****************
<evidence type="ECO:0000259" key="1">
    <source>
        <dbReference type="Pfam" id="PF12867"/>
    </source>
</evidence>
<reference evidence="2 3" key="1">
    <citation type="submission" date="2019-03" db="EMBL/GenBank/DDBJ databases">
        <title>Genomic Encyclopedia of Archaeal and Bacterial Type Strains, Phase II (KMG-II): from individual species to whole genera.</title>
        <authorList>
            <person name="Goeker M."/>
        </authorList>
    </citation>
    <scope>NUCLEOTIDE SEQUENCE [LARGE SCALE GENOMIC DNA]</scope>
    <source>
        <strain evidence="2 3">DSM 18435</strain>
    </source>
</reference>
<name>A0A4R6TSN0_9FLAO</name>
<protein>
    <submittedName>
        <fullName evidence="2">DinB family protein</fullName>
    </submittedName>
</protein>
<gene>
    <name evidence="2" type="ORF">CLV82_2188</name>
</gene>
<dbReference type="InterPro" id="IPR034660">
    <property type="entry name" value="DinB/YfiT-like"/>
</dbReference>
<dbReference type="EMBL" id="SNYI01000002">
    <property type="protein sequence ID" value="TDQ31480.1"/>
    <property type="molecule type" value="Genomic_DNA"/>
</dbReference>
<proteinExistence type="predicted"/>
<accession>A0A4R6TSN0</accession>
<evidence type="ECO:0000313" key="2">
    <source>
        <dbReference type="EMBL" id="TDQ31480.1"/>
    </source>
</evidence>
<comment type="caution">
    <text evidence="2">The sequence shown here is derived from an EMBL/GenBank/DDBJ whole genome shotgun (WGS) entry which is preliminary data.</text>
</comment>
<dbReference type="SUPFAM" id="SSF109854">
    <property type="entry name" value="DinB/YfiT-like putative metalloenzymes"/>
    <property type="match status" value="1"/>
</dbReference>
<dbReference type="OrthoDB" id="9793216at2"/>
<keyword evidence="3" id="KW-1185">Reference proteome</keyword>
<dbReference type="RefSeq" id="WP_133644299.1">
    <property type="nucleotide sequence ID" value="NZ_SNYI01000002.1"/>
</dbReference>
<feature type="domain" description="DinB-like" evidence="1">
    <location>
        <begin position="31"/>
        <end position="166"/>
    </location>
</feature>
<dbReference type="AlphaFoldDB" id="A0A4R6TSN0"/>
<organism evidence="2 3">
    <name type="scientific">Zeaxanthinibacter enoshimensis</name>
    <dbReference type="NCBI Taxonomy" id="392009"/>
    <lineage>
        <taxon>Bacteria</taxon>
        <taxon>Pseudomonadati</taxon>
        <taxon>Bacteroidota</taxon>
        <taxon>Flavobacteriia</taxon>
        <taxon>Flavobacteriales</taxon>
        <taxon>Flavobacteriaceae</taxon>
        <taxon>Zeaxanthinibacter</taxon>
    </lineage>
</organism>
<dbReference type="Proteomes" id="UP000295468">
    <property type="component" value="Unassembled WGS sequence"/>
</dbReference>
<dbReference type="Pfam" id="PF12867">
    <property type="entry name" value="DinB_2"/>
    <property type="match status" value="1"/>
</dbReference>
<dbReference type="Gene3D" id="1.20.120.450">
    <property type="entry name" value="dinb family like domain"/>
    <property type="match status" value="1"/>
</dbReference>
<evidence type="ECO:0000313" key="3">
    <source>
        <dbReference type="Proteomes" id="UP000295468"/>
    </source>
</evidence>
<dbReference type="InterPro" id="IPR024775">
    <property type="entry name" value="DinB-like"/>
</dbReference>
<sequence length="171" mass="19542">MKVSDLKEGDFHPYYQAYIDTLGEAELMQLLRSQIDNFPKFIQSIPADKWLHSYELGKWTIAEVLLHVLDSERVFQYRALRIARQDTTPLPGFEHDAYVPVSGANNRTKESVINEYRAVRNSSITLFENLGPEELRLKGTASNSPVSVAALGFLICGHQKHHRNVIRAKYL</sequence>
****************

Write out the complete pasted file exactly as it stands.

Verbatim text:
<evidence type="ECO:0000259" key="1">
    <source>
        <dbReference type="Pfam" id="PF12867"/>
    </source>
</evidence>
<reference evidence="2 3" key="1">
    <citation type="submission" date="2019-03" db="EMBL/GenBank/DDBJ databases">
        <title>Genomic Encyclopedia of Archaeal and Bacterial Type Strains, Phase II (KMG-II): from individual species to whole genera.</title>
        <authorList>
            <person name="Goeker M."/>
        </authorList>
    </citation>
    <scope>NUCLEOTIDE SEQUENCE [LARGE SCALE GENOMIC DNA]</scope>
    <source>
        <strain evidence="2 3">DSM 18435</strain>
    </source>
</reference>
<name>A0A4R6TSN0_9FLAO</name>
<protein>
    <submittedName>
        <fullName evidence="2">DinB family protein</fullName>
    </submittedName>
</protein>
<gene>
    <name evidence="2" type="ORF">CLV82_2188</name>
</gene>
<dbReference type="InterPro" id="IPR034660">
    <property type="entry name" value="DinB/YfiT-like"/>
</dbReference>
<dbReference type="EMBL" id="SNYI01000002">
    <property type="protein sequence ID" value="TDQ31480.1"/>
    <property type="molecule type" value="Genomic_DNA"/>
</dbReference>
<proteinExistence type="predicted"/>
<accession>A0A4R6TSN0</accession>
<evidence type="ECO:0000313" key="2">
    <source>
        <dbReference type="EMBL" id="TDQ31480.1"/>
    </source>
</evidence>
<comment type="caution">
    <text evidence="2">The sequence shown here is derived from an EMBL/GenBank/DDBJ whole genome shotgun (WGS) entry which is preliminary data.</text>
</comment>
<dbReference type="SUPFAM" id="SSF109854">
    <property type="entry name" value="DinB/YfiT-like putative metalloenzymes"/>
    <property type="match status" value="1"/>
</dbReference>
<dbReference type="OrthoDB" id="9793216at2"/>
<keyword evidence="3" id="KW-1185">Reference proteome</keyword>
<dbReference type="RefSeq" id="WP_133644299.1">
    <property type="nucleotide sequence ID" value="NZ_SNYI01000002.1"/>
</dbReference>
<feature type="domain" description="DinB-like" evidence="1">
    <location>
        <begin position="31"/>
        <end position="166"/>
    </location>
</feature>
<dbReference type="AlphaFoldDB" id="A0A4R6TSN0"/>
<organism evidence="2 3">
    <name type="scientific">Zeaxanthinibacter enoshimensis</name>
    <dbReference type="NCBI Taxonomy" id="392009"/>
    <lineage>
        <taxon>Bacteria</taxon>
        <taxon>Pseudomonadati</taxon>
        <taxon>Bacteroidota</taxon>
        <taxon>Flavobacteriia</taxon>
        <taxon>Flavobacteriales</taxon>
        <taxon>Flavobacteriaceae</taxon>
        <taxon>Zeaxanthinibacter</taxon>
    </lineage>
</organism>
<dbReference type="Proteomes" id="UP000295468">
    <property type="component" value="Unassembled WGS sequence"/>
</dbReference>
<dbReference type="Pfam" id="PF12867">
    <property type="entry name" value="DinB_2"/>
    <property type="match status" value="1"/>
</dbReference>
<dbReference type="Gene3D" id="1.20.120.450">
    <property type="entry name" value="dinb family like domain"/>
    <property type="match status" value="1"/>
</dbReference>
<evidence type="ECO:0000313" key="3">
    <source>
        <dbReference type="Proteomes" id="UP000295468"/>
    </source>
</evidence>
<dbReference type="InterPro" id="IPR024775">
    <property type="entry name" value="DinB-like"/>
</dbReference>
<sequence length="171" mass="19542">MKVSDLKEGDFHPYYQAYIDTLGEAELMQLLRSQIDNFPKFIQSIPADKWLHSYELGKWTIAEVLLHVLDSERVFQYRALRIARQDTTPLPGFEHDAYVPVSGANNRTKESVINEYRAVRNSSITLFENLGPEELRLKGTASNSPVSVAALGFLICGHQKHHRNVIRAKYL</sequence>